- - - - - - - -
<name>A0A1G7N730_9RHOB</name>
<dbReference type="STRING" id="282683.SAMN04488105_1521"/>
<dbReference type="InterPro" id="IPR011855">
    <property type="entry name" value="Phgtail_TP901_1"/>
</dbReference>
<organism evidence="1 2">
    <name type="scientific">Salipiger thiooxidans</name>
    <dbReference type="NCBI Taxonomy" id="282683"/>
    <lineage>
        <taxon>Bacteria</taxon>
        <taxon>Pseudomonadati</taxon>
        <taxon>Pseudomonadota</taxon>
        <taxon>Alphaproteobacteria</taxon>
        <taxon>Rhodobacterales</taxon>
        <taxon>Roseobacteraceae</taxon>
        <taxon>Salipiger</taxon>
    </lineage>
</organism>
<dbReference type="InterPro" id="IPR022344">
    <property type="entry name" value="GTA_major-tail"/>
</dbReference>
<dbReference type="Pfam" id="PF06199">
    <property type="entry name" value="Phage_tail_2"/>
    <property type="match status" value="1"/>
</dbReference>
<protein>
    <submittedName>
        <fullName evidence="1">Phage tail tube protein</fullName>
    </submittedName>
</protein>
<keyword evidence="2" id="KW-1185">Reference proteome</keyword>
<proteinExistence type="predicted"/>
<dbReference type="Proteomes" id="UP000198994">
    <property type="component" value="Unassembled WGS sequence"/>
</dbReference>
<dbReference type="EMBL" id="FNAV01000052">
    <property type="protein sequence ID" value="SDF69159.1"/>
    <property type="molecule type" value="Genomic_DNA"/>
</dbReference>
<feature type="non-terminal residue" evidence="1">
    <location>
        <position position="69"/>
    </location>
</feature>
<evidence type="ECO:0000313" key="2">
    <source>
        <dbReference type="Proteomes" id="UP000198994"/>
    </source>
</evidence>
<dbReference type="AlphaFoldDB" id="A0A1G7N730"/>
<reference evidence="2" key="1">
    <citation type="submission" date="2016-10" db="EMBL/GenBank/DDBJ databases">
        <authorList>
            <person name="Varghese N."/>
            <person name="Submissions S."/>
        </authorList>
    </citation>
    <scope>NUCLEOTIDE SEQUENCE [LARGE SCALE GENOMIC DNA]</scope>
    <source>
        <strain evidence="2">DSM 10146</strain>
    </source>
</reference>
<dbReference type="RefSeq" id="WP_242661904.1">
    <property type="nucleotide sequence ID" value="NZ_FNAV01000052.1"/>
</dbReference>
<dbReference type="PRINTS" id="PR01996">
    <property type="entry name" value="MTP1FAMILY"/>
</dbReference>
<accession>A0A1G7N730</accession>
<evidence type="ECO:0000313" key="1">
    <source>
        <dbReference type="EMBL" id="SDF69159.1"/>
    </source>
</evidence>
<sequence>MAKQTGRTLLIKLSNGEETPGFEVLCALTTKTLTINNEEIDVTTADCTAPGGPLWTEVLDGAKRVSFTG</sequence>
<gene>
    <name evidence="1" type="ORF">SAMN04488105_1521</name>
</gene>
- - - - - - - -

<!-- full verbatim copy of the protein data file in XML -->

<name>A0A1G7N730_9RHOB</name>
<dbReference type="STRING" id="282683.SAMN04488105_1521"/>
<dbReference type="InterPro" id="IPR011855">
    <property type="entry name" value="Phgtail_TP901_1"/>
</dbReference>
<organism evidence="1 2">
    <name type="scientific">Salipiger thiooxidans</name>
    <dbReference type="NCBI Taxonomy" id="282683"/>
    <lineage>
        <taxon>Bacteria</taxon>
        <taxon>Pseudomonadati</taxon>
        <taxon>Pseudomonadota</taxon>
        <taxon>Alphaproteobacteria</taxon>
        <taxon>Rhodobacterales</taxon>
        <taxon>Roseobacteraceae</taxon>
        <taxon>Salipiger</taxon>
    </lineage>
</organism>
<dbReference type="InterPro" id="IPR022344">
    <property type="entry name" value="GTA_major-tail"/>
</dbReference>
<dbReference type="Pfam" id="PF06199">
    <property type="entry name" value="Phage_tail_2"/>
    <property type="match status" value="1"/>
</dbReference>
<protein>
    <submittedName>
        <fullName evidence="1">Phage tail tube protein</fullName>
    </submittedName>
</protein>
<keyword evidence="2" id="KW-1185">Reference proteome</keyword>
<proteinExistence type="predicted"/>
<dbReference type="Proteomes" id="UP000198994">
    <property type="component" value="Unassembled WGS sequence"/>
</dbReference>
<dbReference type="EMBL" id="FNAV01000052">
    <property type="protein sequence ID" value="SDF69159.1"/>
    <property type="molecule type" value="Genomic_DNA"/>
</dbReference>
<feature type="non-terminal residue" evidence="1">
    <location>
        <position position="69"/>
    </location>
</feature>
<evidence type="ECO:0000313" key="2">
    <source>
        <dbReference type="Proteomes" id="UP000198994"/>
    </source>
</evidence>
<dbReference type="AlphaFoldDB" id="A0A1G7N730"/>
<reference evidence="2" key="1">
    <citation type="submission" date="2016-10" db="EMBL/GenBank/DDBJ databases">
        <authorList>
            <person name="Varghese N."/>
            <person name="Submissions S."/>
        </authorList>
    </citation>
    <scope>NUCLEOTIDE SEQUENCE [LARGE SCALE GENOMIC DNA]</scope>
    <source>
        <strain evidence="2">DSM 10146</strain>
    </source>
</reference>
<dbReference type="RefSeq" id="WP_242661904.1">
    <property type="nucleotide sequence ID" value="NZ_FNAV01000052.1"/>
</dbReference>
<dbReference type="PRINTS" id="PR01996">
    <property type="entry name" value="MTP1FAMILY"/>
</dbReference>
<accession>A0A1G7N730</accession>
<evidence type="ECO:0000313" key="1">
    <source>
        <dbReference type="EMBL" id="SDF69159.1"/>
    </source>
</evidence>
<sequence>MAKQTGRTLLIKLSNGEETPGFEVLCALTTKTLTINNEEIDVTTADCTAPGGPLWTEVLDGAKRVSFTG</sequence>
<gene>
    <name evidence="1" type="ORF">SAMN04488105_1521</name>
</gene>